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Direct and Indirect Economic Benefits of Ecologically Based Flows on the South Fork Snake River

Project ID: 684
Principal Investigator: Chris Jansen-Lute
Research Topic: Water Operation Models and Decision Support Systems
Funded Fiscal Years: 2004
Keywords: None

Research Question

Hypothesis: Flow regimes that sustain healthy aquatic resource conditions provide direct and indirect economic benefits through recreation and tourism dollars.

Research Question: What are the direct and indirect (regional) economic affects of a high-quality recreational fishery through ecologically beneficial flow regimes on the South Fork Snake River.

Need and Benefit

Reclamation will soon complete Phase 1 of the Biologically Based System Management project, identifying flow regimes needed to maintain long-term aquatic health within system operational constraints on the South Fork Snake River.

Key to implementing these flow regimes is recognition that healthy ecosystems can meet contractual obligations, support aquatic resources, avoid Endangered Species Act listing, and contribute direct and indirect economic benefits to the regional economy.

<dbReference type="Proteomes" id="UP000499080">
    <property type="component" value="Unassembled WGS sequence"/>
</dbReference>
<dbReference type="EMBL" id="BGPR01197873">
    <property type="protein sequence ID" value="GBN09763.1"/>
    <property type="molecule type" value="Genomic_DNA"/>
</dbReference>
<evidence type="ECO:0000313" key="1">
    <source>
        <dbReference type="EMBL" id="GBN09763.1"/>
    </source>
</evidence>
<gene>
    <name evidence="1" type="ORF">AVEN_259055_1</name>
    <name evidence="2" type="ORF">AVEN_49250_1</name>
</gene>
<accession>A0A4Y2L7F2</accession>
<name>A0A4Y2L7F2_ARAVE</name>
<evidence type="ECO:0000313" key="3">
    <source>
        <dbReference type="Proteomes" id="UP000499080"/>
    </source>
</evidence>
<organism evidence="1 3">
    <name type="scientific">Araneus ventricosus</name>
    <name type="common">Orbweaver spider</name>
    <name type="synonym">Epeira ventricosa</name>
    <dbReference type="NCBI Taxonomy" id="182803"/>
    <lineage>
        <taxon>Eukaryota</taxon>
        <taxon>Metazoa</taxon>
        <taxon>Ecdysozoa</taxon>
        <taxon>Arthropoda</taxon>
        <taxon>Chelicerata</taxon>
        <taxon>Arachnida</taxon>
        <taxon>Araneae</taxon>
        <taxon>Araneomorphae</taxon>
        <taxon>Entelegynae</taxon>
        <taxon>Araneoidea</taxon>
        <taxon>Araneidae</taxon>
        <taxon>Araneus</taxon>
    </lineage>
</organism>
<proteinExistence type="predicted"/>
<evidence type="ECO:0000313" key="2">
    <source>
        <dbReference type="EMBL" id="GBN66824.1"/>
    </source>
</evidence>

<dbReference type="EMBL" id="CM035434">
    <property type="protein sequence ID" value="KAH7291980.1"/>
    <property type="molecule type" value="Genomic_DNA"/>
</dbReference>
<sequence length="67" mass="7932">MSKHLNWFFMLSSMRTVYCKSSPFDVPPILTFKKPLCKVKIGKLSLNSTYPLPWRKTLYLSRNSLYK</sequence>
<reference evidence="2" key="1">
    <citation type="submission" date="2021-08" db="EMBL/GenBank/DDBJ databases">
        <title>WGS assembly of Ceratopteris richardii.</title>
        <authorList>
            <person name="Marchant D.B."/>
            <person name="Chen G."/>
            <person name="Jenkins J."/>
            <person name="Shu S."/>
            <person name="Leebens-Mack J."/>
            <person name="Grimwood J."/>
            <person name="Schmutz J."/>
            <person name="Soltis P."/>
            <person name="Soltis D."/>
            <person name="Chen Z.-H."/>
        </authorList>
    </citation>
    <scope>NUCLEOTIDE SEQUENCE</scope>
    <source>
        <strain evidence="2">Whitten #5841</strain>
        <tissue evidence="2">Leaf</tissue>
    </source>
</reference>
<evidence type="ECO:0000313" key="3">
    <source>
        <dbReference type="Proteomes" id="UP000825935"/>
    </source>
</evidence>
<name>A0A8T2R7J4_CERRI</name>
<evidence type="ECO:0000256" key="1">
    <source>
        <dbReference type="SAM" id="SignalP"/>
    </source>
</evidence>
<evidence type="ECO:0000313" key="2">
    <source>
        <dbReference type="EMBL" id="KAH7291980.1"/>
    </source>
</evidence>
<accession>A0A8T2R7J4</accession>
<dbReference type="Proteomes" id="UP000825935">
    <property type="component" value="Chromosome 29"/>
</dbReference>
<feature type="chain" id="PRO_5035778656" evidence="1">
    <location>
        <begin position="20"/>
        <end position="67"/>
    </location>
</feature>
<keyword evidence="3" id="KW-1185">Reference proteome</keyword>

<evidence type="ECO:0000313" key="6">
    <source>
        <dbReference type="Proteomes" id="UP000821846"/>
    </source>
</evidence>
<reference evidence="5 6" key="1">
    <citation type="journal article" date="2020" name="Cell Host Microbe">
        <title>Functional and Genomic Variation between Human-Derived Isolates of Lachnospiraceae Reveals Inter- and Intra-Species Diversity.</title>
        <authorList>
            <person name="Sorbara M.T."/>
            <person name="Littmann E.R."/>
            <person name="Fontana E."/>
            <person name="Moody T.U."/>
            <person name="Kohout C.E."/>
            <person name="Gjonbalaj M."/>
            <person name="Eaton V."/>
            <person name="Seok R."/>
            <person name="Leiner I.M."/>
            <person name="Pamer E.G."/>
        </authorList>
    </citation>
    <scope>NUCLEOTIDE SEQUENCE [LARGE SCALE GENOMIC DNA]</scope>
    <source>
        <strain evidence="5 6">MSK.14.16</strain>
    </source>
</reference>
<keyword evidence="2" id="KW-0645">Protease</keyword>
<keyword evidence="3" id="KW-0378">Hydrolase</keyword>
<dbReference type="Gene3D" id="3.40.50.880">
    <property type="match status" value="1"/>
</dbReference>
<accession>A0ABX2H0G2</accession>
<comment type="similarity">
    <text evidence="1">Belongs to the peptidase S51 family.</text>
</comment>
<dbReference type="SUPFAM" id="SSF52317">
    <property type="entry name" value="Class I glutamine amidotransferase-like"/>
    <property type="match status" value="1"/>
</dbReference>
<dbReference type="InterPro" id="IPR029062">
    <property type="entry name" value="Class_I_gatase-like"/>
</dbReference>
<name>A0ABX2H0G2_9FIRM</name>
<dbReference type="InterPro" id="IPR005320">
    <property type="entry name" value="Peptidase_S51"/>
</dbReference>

Problem: There is a need for data which identifies the economic impacts of ecologically beneficial flow regimes.

Contribution of Research Output: Information that demonstrates how ecologically based flow regimes contribute positively to local economies, while meeting contractual obligations will help Reclamation meet a wide range of constiuent needs. These include hydropower, food control, biological, irrigation, and recreation needs.

Contributing Partners

None

Research Products

Contact the Principal Investigator for information about these documents.

This information was last updated on April 18, 2014
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